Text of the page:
I'm hoping to write down some of the things my children did when they were in Montessori preschool so that when it's time to figure out what to do with my newest babe, I'll have a resource of my own to prod my memory. The Montessori Primary class is divided into three years. It covers three year-olds to six year-olds, preschool to kindergarten. The class moves from working with motor skills through academics.
From what I recall, the first year concentrates on learning self-discipline and small-motor skills. Most of these activities would be in a section of the classroom called 'the practical life area.' The first-year students in the Montessori Primary classroom spend most of their time in the practical life area.
All of the activities with water were surrounded by the same preliminaries and clean-up. Each activity has all of the materials needed for a single task on a tray. First the children would prepare their area. They would put on a water-proof apron and spread out a placemat on a kid-size table. They would then remove the tray with the required materials and carefully and slowly carry it to the table. (Carrying a tray was one of the first skills taught in the Montessori primary classroom--hold it with both hands and keep the tray close to your body.) After the activity is finished, any water is poured down the drain and other materials are replaced the way they were before the child started working with them. The tray is placed back on the shelf and any water spills are cleaned with a towel.
Here are some of the activities: pouring (water from small pitchers--like a large creamer pitcher--into cups), scooping (beans or cheerios with a spoon or small scoop from a large bowl into a small bowl), clothes washing (get a large bowl, fill about 1/2 way with water, put in a squirt of soap, swish the clothes around, dump the bowl, fill with fresh water, swish the clothes around, hang them over a line or back of a chair over towels to dry), making soap bubbles (put water in a cereal bowl, grate soap with a real grater over the water, use a wisk to make bubbles by putting the wisk between your palms and sliding them back a forth), ironing (with a toy ironing board and toy iron and doll clothes), washing a baby doll (fill a tub with water, add some soap, and put the baby in the water and use a washcloth to scrub the baby), making colored water (you have a few test tubes in a holder, fill them with some water, and then use an eye dropper to put different colors of dye--food coloring, into the test tubes--combining different colors to see what they make), and setting the table (the teacher explains where all of the utensils go and the children then try it).
Academically the first year students would learn to sit in circle, try their best at the quiet game (trying to do everything as silently as possible), begin using a piggy bank game (piggy shapes that have numbers 1-9 on them with the same number of circles and the kids take pennies and place them on the circles, so the 3 piggy would have 3 circles and the child would place a penny on each circle for 3 pennies) and other number identification (number rods), learn shapes in circle--the 3-dimensional shapes (spheres, pyramids, cubes, prisms, cylinders, ovoids) as well as 2-dimensional (triangle, circle, square, rectangle, ellipse, oval), beginning to differentiate beginning word sounds by singing a song (apple, apple, a, a, a--where 'a' is the soung the letter A makes--not the name of the letter. Montessori felt it was best to not confuse matters by teaching both the name and the sound. The names would be taught with the alphabet song half-way through year two, or the pre-kindergarten year.), learn to spell their own names (using the actual letter names--an exception to using the sounds), learn the continents of the world (singing a song to the tune of "The Muffin Man", "Do you know the continents, the continents, the continents, do you know the continents from all around the world. There's Asia, and Africa, North and South America, Europe, Antartica, and Australia too. Now you know the continents, the continents, the continents, now I know the continents from all around the world."), and learn the days of the week (using a number of different songs--this one is the Addams family music. "Days of the week -clap clap-, days of the week -clap clap-, days of the week, days of the week, days of the week -clap clap-. There's Sunday and there's Monday. There's Tuesday and there's Wednesday. There's Thursday and there's Friday, and then there's Saturday. Days of the week -clap clap-, days of the week -clap clap-, days of the week, days of the week, days of the week -clap clap-.")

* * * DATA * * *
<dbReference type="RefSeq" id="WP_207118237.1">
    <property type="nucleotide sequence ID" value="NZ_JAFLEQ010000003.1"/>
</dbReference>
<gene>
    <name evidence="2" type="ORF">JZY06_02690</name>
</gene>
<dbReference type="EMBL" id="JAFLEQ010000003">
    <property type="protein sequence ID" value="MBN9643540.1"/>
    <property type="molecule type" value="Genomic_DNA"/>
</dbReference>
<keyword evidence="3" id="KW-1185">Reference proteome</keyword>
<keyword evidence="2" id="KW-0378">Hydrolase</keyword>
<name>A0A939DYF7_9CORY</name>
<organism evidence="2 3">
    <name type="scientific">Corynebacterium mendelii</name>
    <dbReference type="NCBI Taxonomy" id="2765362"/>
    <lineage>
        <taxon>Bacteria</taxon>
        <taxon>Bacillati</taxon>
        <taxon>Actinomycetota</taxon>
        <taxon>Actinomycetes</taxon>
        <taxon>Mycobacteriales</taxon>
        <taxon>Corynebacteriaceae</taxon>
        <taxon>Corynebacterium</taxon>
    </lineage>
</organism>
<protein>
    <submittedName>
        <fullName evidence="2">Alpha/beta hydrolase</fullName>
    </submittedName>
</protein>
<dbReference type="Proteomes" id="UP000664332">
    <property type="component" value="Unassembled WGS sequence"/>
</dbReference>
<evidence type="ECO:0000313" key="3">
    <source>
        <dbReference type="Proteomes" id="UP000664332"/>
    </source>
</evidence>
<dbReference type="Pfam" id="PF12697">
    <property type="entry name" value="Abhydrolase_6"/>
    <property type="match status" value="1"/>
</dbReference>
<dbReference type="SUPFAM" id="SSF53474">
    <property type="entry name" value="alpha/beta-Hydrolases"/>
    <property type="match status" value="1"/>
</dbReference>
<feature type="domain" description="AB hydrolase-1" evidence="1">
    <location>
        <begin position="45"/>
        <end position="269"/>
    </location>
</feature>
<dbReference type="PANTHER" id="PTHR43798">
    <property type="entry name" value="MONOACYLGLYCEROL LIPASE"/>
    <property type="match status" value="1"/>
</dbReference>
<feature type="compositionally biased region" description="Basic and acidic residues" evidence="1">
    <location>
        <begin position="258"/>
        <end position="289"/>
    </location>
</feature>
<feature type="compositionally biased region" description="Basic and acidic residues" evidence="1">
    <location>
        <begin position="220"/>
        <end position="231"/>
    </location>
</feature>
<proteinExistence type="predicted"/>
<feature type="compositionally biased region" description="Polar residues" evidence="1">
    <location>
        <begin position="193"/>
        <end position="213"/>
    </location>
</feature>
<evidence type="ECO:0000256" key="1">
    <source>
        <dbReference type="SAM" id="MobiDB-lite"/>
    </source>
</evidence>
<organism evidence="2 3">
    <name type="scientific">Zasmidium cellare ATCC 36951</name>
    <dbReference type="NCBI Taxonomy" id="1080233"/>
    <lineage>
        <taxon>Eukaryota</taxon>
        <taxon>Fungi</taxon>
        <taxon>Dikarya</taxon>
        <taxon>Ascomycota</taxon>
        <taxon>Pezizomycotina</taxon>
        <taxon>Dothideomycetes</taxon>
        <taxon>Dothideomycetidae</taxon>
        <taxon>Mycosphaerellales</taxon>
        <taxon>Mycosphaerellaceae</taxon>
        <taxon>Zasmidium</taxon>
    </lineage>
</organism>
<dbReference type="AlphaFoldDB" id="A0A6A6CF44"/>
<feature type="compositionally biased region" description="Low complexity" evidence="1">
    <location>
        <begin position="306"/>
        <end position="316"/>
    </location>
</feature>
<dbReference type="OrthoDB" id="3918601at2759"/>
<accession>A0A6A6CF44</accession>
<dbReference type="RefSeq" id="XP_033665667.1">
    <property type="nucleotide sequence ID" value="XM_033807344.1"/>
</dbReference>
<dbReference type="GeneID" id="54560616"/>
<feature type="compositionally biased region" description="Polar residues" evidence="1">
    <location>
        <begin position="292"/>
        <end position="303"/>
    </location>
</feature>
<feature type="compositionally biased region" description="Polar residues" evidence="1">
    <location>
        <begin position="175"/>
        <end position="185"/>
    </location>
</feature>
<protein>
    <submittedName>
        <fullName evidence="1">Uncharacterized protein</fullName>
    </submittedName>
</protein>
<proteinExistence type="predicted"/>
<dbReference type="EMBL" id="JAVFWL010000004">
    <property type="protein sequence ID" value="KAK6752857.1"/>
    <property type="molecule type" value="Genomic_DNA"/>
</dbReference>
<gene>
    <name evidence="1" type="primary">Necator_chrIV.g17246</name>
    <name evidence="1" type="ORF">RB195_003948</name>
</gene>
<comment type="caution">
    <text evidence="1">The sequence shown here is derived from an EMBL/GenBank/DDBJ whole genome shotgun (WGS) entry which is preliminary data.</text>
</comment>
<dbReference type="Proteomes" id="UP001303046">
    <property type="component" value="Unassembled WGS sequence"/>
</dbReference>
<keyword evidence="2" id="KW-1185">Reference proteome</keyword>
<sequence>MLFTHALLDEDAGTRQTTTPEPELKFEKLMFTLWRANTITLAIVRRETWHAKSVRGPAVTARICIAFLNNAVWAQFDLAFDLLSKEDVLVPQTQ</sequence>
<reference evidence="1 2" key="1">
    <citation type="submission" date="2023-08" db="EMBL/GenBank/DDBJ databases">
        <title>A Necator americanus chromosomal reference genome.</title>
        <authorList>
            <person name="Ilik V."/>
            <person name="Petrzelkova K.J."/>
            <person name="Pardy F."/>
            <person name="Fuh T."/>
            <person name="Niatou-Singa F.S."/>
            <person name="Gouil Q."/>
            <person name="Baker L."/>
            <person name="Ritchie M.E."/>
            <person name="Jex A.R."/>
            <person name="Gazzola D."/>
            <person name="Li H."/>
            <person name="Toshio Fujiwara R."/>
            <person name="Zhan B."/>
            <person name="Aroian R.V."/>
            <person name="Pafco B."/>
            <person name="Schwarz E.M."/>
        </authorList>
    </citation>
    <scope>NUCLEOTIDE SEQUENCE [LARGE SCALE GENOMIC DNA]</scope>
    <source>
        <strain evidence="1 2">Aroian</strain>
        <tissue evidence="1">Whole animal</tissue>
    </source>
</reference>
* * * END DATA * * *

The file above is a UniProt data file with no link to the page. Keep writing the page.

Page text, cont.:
A great resource is Montessori in the Home: Preschool Years by E. Hainstock. Also see the sidebar for additional resources--many of which are free printables and instructions for making your own materials as well as general Montessori instructions.
Days of the week:
Days of the week (Addams family):
Months of the year:
The continents song:
Letter sounds and beginning sounds song: